Akamai powers the visual web…
They are the leading provider of edge based content caching for the efficient distribution of high bandwidth media. To make this work, Akamai have built a content distribution network with ‘edge servers’ that live at the data centers of most major ISPs.
Clients of Akamai leverage these servers to efficiently deliver different types of media without having to build out their own infrastructure and – more importantly – without having to worry about any of the network latency issues (delays) centralized delivery across the web entails.
Akamai will deliver media to a user from the cache server closest to them – usually right at the ISP they are linked to. And if the closest cache server doesn’t happen to have something a user is asking for, it will pull it at high speed from it’s nearest cache neighbor that does.
This ‘low latency’ approach becomes critical for delivering content like video.
Video files are big and require significant bandwidth. And they could even require a ‘faster than real time’ delivery for progressive downloads that need to support a viewing experience without delays or interuptions. Akamai plays a big role in making that happen today. If you’ve ever downloaded a video off of iTunes, or watched one of the movie previews offered there, you’ve gotten it from an Akamai server.
Earlier this week, Akamai made a significant announcement.
They’re now tuning their network to support high def video…
There are some real technical hurdles with delivering HD video over the web, but they are probably less daunting than the issues that were challenging basic video delivery over the web less than a decade ago.
But for Akamai, this is more than simply a technology play. They seem to be intent on becoming the disruptive agent in the traditional vs IP based content delivery space:
“We are also committed to the long-term objective of building an ecosystem linking content owners, network providers and video platform players to ensure a superior HD web experience wherever last-mile infrastructure permits.”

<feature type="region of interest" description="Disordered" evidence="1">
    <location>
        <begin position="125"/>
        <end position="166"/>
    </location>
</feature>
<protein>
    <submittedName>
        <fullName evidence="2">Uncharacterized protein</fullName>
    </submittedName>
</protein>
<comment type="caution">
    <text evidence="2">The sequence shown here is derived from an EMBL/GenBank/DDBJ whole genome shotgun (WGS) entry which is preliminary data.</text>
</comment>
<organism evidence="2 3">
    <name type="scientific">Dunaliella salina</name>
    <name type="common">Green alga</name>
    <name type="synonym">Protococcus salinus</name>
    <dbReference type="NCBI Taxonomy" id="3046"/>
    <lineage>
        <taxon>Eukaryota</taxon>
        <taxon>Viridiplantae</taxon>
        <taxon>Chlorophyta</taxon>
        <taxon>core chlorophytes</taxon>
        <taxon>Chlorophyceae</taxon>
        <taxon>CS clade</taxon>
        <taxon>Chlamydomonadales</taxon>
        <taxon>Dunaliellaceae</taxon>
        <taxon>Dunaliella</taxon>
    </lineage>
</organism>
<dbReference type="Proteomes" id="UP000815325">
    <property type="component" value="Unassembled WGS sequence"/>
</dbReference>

This is clearly aimed at giving users a viable choice in video delivery beyond cable and satellite providers. And unlike even Verizon’s FIOS delivered IP video service, it makes it possible for independent content producers to reach their desired audience without having to negoiate with a middle man to ‘carry their programming’. And it can all be delivered without compromise – viewers will have a full HD experience worthy of their investment in their HD displays.
A big challenge in delivering HD video will ultimately come from the ‘last mile’ providers Akamai makes reference to in the quote above. Broadband service in this country trails that of other places in the world (especially the Pacific Rim) in both penetration and performance. And that will continue to place us at a disadvantage when it comes to adopting new and innovative services in this country.
This is something we’ll need to address.
DSL is simply too slow for this type of content, and the only real alternative is from cable companies or Verizon’s FIOS – both likely to be hurt by any significant shift to a more open video delivery model. I don’t see them going out of their way to help Akamai on this one.
And this comes back to us needing to address something else.